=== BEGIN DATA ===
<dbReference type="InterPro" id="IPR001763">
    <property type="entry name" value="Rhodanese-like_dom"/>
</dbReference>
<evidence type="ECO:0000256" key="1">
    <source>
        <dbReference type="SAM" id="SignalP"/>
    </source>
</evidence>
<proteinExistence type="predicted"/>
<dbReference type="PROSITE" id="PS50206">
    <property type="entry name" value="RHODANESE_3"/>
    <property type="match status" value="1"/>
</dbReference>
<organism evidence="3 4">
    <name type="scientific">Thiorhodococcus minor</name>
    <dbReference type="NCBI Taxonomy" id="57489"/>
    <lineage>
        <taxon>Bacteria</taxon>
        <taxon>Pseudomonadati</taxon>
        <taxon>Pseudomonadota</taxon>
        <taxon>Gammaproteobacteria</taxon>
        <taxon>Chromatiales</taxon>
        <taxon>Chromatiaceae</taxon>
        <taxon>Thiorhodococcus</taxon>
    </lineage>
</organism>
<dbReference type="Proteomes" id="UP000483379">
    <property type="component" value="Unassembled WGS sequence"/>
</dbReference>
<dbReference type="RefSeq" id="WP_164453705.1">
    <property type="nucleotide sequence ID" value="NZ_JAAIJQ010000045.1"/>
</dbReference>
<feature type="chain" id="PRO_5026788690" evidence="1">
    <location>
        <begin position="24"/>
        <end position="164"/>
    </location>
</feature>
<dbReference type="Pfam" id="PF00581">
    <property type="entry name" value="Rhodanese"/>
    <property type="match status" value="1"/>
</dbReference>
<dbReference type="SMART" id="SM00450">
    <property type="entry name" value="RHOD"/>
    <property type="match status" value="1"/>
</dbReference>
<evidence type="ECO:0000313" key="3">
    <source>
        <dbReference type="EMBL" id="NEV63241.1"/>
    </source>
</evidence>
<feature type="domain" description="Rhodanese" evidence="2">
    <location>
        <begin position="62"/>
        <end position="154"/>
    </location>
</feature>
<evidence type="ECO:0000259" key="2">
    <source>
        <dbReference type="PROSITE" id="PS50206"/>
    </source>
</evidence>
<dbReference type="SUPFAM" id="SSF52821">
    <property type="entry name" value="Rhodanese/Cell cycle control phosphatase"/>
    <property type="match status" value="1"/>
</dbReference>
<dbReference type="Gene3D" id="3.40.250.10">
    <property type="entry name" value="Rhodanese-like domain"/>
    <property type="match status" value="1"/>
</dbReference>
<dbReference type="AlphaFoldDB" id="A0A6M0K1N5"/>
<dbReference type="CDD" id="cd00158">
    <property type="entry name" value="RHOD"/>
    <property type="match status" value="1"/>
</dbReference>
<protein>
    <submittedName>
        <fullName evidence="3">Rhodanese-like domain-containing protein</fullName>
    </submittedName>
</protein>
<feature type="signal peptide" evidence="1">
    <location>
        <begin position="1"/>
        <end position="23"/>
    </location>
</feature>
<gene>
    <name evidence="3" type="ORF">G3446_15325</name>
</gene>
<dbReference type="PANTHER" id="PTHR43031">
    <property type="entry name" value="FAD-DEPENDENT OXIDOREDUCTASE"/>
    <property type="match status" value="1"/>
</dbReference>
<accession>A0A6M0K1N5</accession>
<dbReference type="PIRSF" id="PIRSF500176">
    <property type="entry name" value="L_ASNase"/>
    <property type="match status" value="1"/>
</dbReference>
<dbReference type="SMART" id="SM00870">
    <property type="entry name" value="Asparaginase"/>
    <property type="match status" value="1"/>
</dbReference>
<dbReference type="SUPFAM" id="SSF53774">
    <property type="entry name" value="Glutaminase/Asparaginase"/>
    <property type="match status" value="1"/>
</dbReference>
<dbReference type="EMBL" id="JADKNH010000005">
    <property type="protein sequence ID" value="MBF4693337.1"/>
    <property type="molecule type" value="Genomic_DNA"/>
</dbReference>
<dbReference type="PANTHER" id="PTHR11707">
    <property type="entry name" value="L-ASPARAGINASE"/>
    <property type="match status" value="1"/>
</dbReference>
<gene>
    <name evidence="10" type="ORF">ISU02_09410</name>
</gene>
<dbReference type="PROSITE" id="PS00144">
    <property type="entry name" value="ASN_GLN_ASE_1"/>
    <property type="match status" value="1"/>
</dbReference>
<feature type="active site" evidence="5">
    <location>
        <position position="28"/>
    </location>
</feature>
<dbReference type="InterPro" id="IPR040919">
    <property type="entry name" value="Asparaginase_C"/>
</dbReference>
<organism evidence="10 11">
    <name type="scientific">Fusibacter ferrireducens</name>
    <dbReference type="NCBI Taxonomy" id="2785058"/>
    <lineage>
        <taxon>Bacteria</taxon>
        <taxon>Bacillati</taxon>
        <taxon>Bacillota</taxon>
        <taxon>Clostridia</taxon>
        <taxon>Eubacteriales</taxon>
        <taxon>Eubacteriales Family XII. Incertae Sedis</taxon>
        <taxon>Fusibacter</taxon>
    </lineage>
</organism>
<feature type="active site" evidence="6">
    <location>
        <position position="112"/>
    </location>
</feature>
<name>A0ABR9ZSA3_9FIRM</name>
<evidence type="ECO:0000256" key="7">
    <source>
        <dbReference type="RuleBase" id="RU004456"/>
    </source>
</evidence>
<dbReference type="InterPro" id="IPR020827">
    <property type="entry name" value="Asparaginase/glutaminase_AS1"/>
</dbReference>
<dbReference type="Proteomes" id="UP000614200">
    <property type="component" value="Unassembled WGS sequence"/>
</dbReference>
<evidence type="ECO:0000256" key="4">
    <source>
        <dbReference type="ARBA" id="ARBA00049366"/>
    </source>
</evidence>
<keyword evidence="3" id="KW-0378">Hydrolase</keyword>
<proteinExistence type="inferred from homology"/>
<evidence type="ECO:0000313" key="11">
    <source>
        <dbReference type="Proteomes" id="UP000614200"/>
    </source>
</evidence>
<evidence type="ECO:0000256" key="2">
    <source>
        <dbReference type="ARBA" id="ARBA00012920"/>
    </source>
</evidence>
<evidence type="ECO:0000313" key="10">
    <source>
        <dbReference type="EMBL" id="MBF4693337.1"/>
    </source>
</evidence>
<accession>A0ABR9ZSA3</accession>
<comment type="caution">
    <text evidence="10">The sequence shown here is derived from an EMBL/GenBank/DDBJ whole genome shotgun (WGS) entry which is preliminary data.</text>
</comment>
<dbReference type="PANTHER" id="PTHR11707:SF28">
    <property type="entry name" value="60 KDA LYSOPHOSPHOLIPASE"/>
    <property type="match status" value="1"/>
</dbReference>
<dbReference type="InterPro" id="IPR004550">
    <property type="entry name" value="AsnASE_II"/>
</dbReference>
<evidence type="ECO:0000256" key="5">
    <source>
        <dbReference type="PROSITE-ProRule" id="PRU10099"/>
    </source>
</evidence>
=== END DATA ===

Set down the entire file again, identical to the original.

<dbReference type="InterPro" id="IPR001763">
    <property type="entry name" value="Rhodanese-like_dom"/>
</dbReference>
<evidence type="ECO:0000256" key="1">
    <source>
        <dbReference type="SAM" id="SignalP"/>
    </source>
</evidence>
<proteinExistence type="predicted"/>
<dbReference type="PROSITE" id="PS50206">
    <property type="entry name" value="RHODANESE_3"/>
    <property type="match status" value="1"/>
</dbReference>
<organism evidence="3 4">
    <name type="scientific">Thiorhodococcus minor</name>
    <dbReference type="NCBI Taxonomy" id="57489"/>
    <lineage>
        <taxon>Bacteria</taxon>
        <taxon>Pseudomonadati</taxon>
        <taxon>Pseudomonadota</taxon>
        <taxon>Gammaproteobacteria</taxon>
        <taxon>Chromatiales</taxon>
        <taxon>Chromatiaceae</taxon>
        <taxon>Thiorhodococcus</taxon>
    </lineage>
</organism>
<dbReference type="Proteomes" id="UP000483379">
    <property type="component" value="Unassembled WGS sequence"/>
</dbReference>
<dbReference type="RefSeq" id="WP_164453705.1">
    <property type="nucleotide sequence ID" value="NZ_JAAIJQ010000045.1"/>
</dbReference>
<feature type="chain" id="PRO_5026788690" evidence="1">
    <location>
        <begin position="24"/>
        <end position="164"/>
    </location>
</feature>
<dbReference type="Pfam" id="PF00581">
    <property type="entry name" value="Rhodanese"/>
    <property type="match status" value="1"/>
</dbReference>
<dbReference type="SMART" id="SM00450">
    <property type="entry name" value="RHOD"/>
    <property type="match status" value="1"/>
</dbReference>
<evidence type="ECO:0000313" key="3">
    <source>
        <dbReference type="EMBL" id="NEV63241.1"/>
    </source>
</evidence>
<feature type="domain" description="Rhodanese" evidence="2">
    <location>
        <begin position="62"/>
        <end position="154"/>
    </location>
</feature>
<evidence type="ECO:0000259" key="2">
    <source>
        <dbReference type="PROSITE" id="PS50206"/>
    </source>
</evidence>
<dbReference type="SUPFAM" id="SSF52821">
    <property type="entry name" value="Rhodanese/Cell cycle control phosphatase"/>
    <property type="match status" value="1"/>
</dbReference>
<dbReference type="Gene3D" id="3.40.250.10">
    <property type="entry name" value="Rhodanese-like domain"/>
    <property type="match status" value="1"/>
</dbReference>
<dbReference type="AlphaFoldDB" id="A0A6M0K1N5"/>
<dbReference type="CDD" id="cd00158">
    <property type="entry name" value="RHOD"/>
    <property type="match status" value="1"/>
</dbReference>
<protein>
    <submittedName>
        <fullName evidence="3">Rhodanese-like domain-containing protein</fullName>
    </submittedName>
</protein>
<feature type="signal peptide" evidence="1">
    <location>
        <begin position="1"/>
        <end position="23"/>
    </location>
</feature>
<gene>
    <name evidence="3" type="ORF">G3446_15325</name>
</gene>
<dbReference type="PANTHER" id="PTHR43031">
    <property type="entry name" value="FAD-DEPENDENT OXIDOREDUCTASE"/>
    <property type="match status" value="1"/>
</dbReference>
<accession>A0A6M0K1N5</accession>
<dbReference type="PIRSF" id="PIRSF500176">
    <property type="entry name" value="L_ASNase"/>
    <property type="match status" value="1"/>
</dbReference>
<dbReference type="SMART" id="SM00870">
    <property type="entry name" value="Asparaginase"/>
    <property type="match status" value="1"/>
</dbReference>
<dbReference type="SUPFAM" id="SSF53774">
    <property type="entry name" value="Glutaminase/Asparaginase"/>
    <property type="match status" value="1"/>
</dbReference>
<dbReference type="EMBL" id="JADKNH010000005">
    <property type="protein sequence ID" value="MBF4693337.1"/>
    <property type="molecule type" value="Genomic_DNA"/>
</dbReference>
<dbReference type="PANTHER" id="PTHR11707">
    <property type="entry name" value="L-ASPARAGINASE"/>
    <property type="match status" value="1"/>
</dbReference>
<gene>
    <name evidence="10" type="ORF">ISU02_09410</name>
</gene>
<dbReference type="PROSITE" id="PS00144">
    <property type="entry name" value="ASN_GLN_ASE_1"/>
    <property type="match status" value="1"/>
</dbReference>
<feature type="active site" evidence="5">
    <location>
        <position position="28"/>
    </location>
</feature>
<dbReference type="InterPro" id="IPR040919">
    <property type="entry name" value="Asparaginase_C"/>
</dbReference>
<organism evidence="10 11">
    <name type="scientific">Fusibacter ferrireducens</name>
    <dbReference type="NCBI Taxonomy" id="2785058"/>
    <lineage>
        <taxon>Bacteria</taxon>
        <taxon>Bacillati</taxon>
        <taxon>Bacillota</taxon>
        <taxon>Clostridia</taxon>
        <taxon>Eubacteriales</taxon>
        <taxon>Eubacteriales Family XII. Incertae Sedis</taxon>
        <taxon>Fusibacter</taxon>
    </lineage>
</organism>
<feature type="active site" evidence="6">
    <location>
        <position position="112"/>
    </location>
</feature>
<name>A0ABR9ZSA3_9FIRM</name>
<evidence type="ECO:0000256" key="7">
    <source>
        <dbReference type="RuleBase" id="RU004456"/>
    </source>
</evidence>
<dbReference type="InterPro" id="IPR020827">
    <property type="entry name" value="Asparaginase/glutaminase_AS1"/>
</dbReference>
<dbReference type="Proteomes" id="UP000614200">
    <property type="component" value="Unassembled WGS sequence"/>
</dbReference>
<evidence type="ECO:0000256" key="4">
    <source>
        <dbReference type="ARBA" id="ARBA00049366"/>
    </source>
</evidence>
<keyword evidence="3" id="KW-0378">Hydrolase</keyword>
<proteinExistence type="inferred from homology"/>
<evidence type="ECO:0000313" key="11">
    <source>
        <dbReference type="Proteomes" id="UP000614200"/>
    </source>
</evidence>
<evidence type="ECO:0000256" key="2">
    <source>
        <dbReference type="ARBA" id="ARBA00012920"/>
    </source>
</evidence>
<evidence type="ECO:0000313" key="10">
    <source>
        <dbReference type="EMBL" id="MBF4693337.1"/>
    </source>
</evidence>
<accession>A0ABR9ZSA3</accession>
<comment type="caution">
    <text evidence="10">The sequence shown here is derived from an EMBL/GenBank/DDBJ whole genome shotgun (WGS) entry which is preliminary data.</text>
</comment>
<dbReference type="PANTHER" id="PTHR11707:SF28">
    <property type="entry name" value="60 KDA LYSOPHOSPHOLIPASE"/>
    <property type="match status" value="1"/>
</dbReference>
<dbReference type="InterPro" id="IPR004550">
    <property type="entry name" value="AsnASE_II"/>
</dbReference>
<evidence type="ECO:0000256" key="5">
    <source>
        <dbReference type="PROSITE-ProRule" id="PRU10099"/>
    </source>
</evidence>